by Marta Millere in New Art on Saturday 29 March 2014

Brazilian artist Vik Muniz was working at grand scales when the idea of squeezing a castle into a grain of sand came to him: ‘I used to work in a smaller studio and my work had a certain scale and then I realized that by moving to a larger studio, my work sort of expanded, reaching up to 500 meters in diameter’.

In 2002, he had the opportunity to work in what he calls ‘an environmental scale’: some of those pieces were so large that they could only be properly seen from a helicopter. It was around the time of his Earthworks project that it occurred to him that doing the complete opposite would be a terribly cool idea.

As described by Muniz, it was a fortunate event that he ran into Marcelo Coelho, who at that time was and still is a Research Affiliate at MIT. Marcelo was immediately captivated by the simple yet beautiful idea of etching a castle into a grain of sand.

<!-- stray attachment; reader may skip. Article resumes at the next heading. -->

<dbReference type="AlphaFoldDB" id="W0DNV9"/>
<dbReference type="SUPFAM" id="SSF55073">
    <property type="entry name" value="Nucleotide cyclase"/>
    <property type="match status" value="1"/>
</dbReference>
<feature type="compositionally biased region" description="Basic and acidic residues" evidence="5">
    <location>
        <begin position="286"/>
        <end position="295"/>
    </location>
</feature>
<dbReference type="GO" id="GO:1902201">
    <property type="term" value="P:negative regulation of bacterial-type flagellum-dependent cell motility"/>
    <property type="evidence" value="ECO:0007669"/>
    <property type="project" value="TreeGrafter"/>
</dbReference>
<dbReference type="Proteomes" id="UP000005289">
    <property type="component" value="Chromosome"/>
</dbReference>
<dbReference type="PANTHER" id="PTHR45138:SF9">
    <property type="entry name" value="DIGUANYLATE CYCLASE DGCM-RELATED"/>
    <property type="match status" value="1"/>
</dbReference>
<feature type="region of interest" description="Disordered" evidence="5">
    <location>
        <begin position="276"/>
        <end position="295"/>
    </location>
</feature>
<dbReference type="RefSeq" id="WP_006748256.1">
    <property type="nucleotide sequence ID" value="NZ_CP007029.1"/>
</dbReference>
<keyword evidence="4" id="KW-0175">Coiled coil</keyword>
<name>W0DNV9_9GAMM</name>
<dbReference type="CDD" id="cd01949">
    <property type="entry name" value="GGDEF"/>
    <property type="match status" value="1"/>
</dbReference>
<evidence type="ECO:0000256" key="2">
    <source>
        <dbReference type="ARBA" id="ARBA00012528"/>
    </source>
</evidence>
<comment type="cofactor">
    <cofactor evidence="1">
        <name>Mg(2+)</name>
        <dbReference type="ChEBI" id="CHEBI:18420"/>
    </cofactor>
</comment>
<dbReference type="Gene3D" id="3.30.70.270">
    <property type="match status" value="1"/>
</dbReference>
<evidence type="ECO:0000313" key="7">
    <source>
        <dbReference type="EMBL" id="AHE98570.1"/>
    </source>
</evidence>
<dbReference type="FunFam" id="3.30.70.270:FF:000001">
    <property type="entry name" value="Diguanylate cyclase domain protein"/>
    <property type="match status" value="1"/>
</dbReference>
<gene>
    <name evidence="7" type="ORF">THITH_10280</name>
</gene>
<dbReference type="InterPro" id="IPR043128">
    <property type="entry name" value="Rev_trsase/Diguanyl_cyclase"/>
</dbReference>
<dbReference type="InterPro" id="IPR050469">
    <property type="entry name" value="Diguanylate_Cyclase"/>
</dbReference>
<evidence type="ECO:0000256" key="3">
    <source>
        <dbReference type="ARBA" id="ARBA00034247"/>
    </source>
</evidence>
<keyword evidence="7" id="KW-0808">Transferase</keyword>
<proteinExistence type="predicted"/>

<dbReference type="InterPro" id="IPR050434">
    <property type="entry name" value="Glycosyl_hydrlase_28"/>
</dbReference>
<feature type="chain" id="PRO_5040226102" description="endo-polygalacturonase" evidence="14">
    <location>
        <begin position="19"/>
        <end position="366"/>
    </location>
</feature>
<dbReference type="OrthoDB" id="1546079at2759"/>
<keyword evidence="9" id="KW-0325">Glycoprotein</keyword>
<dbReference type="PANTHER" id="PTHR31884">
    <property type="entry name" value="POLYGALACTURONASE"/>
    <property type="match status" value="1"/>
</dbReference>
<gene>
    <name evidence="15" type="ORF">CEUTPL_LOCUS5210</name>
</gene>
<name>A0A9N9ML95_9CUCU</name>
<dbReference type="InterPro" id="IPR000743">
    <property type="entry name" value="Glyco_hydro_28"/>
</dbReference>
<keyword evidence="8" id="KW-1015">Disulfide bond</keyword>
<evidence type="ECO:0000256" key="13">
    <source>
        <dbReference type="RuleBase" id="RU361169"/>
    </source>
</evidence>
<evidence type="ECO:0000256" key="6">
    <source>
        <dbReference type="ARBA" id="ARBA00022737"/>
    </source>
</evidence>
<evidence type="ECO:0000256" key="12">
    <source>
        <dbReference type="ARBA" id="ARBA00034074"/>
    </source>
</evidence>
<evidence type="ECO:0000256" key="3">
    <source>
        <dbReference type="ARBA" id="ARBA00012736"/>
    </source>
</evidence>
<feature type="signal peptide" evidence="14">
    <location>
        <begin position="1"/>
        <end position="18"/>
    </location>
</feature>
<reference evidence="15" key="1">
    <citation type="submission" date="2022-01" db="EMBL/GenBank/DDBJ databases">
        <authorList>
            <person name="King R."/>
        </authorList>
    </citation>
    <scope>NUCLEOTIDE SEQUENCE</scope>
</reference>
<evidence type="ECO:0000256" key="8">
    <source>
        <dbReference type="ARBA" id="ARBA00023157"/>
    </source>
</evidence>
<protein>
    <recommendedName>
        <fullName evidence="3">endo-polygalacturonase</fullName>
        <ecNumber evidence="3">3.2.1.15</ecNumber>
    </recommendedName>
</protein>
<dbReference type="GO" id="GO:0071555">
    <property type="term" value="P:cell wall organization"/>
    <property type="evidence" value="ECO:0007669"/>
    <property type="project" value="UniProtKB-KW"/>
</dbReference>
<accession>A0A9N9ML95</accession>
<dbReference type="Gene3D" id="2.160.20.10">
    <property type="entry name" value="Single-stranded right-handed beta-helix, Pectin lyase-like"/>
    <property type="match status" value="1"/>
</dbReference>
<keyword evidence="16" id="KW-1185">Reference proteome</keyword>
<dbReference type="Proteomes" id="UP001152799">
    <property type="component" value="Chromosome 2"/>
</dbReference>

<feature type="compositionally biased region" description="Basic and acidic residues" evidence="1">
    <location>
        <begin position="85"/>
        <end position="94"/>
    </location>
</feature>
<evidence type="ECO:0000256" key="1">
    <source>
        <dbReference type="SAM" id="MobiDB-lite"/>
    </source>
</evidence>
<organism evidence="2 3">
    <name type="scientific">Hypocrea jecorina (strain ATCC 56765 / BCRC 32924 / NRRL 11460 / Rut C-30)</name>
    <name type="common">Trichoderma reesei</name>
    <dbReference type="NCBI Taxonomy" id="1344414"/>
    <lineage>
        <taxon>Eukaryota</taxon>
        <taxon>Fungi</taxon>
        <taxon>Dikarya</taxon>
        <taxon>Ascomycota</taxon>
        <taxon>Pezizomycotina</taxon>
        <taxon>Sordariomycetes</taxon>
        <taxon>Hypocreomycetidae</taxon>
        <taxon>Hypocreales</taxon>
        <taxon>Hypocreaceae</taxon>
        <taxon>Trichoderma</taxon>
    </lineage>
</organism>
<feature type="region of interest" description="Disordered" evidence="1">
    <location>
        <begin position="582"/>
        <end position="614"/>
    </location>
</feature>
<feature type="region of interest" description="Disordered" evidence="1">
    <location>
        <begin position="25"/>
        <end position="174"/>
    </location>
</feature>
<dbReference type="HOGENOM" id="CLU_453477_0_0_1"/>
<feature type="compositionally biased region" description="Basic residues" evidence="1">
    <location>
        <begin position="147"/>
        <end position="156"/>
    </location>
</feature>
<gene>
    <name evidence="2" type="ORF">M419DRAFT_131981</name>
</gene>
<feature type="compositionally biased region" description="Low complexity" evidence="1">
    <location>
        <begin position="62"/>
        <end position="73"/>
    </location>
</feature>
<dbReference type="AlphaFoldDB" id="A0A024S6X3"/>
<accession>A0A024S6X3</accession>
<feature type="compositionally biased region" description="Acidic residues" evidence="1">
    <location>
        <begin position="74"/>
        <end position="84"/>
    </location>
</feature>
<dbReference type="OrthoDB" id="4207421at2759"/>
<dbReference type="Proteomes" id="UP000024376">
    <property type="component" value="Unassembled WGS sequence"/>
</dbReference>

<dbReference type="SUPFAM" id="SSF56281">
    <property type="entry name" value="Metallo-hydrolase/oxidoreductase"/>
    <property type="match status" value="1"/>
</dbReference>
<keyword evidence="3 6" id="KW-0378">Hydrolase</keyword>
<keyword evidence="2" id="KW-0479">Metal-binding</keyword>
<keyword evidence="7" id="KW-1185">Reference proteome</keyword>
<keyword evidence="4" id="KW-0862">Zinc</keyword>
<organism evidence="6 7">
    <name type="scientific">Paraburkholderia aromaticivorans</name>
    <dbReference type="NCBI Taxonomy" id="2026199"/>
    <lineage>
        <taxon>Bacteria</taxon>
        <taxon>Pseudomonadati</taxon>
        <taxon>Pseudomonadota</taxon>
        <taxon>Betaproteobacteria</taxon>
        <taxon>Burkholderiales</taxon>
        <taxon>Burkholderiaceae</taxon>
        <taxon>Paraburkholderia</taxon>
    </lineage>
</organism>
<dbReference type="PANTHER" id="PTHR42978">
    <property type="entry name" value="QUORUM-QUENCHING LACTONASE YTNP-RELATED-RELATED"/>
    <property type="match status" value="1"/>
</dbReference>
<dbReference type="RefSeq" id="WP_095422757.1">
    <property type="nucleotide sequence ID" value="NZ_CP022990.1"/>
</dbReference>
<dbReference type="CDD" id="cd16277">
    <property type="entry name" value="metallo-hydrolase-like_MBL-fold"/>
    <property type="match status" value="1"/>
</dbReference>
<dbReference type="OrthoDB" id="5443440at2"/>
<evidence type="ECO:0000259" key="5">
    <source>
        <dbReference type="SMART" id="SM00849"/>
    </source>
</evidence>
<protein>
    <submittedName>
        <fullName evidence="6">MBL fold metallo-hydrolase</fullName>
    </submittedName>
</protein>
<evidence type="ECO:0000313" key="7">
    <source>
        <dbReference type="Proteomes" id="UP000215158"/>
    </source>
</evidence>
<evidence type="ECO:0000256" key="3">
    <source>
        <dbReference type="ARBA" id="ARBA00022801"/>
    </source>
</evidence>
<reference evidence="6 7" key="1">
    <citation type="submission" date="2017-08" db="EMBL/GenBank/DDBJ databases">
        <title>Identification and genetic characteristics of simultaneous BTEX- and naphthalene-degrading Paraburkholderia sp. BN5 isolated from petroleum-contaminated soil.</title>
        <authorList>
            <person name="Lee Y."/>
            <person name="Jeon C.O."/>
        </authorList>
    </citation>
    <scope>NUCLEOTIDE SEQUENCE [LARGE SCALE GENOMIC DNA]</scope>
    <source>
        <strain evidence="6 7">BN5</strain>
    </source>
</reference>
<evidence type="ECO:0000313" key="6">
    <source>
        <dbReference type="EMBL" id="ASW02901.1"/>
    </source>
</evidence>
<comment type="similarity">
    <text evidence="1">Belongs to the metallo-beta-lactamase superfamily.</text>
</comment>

It wasn’t that simple, however; it took Marcelo 4 years to figure out how to do it.

Vik used a Camera lucida, which projects what you have in front of yourself as you sketch and allows for you to draw it accurately in a much smaller scale. Marcel took Vik’s castle sketch and used the focused ion beam (FIB) technique to draw castles on several grains of sand.

When interviewed about the project, Vik said that, ‘the interesting thing about these kinds of projects is that they connect scientists with artists. We’re all looking for the same thing: we’re trying to understand the world around us’.

Via designboom.com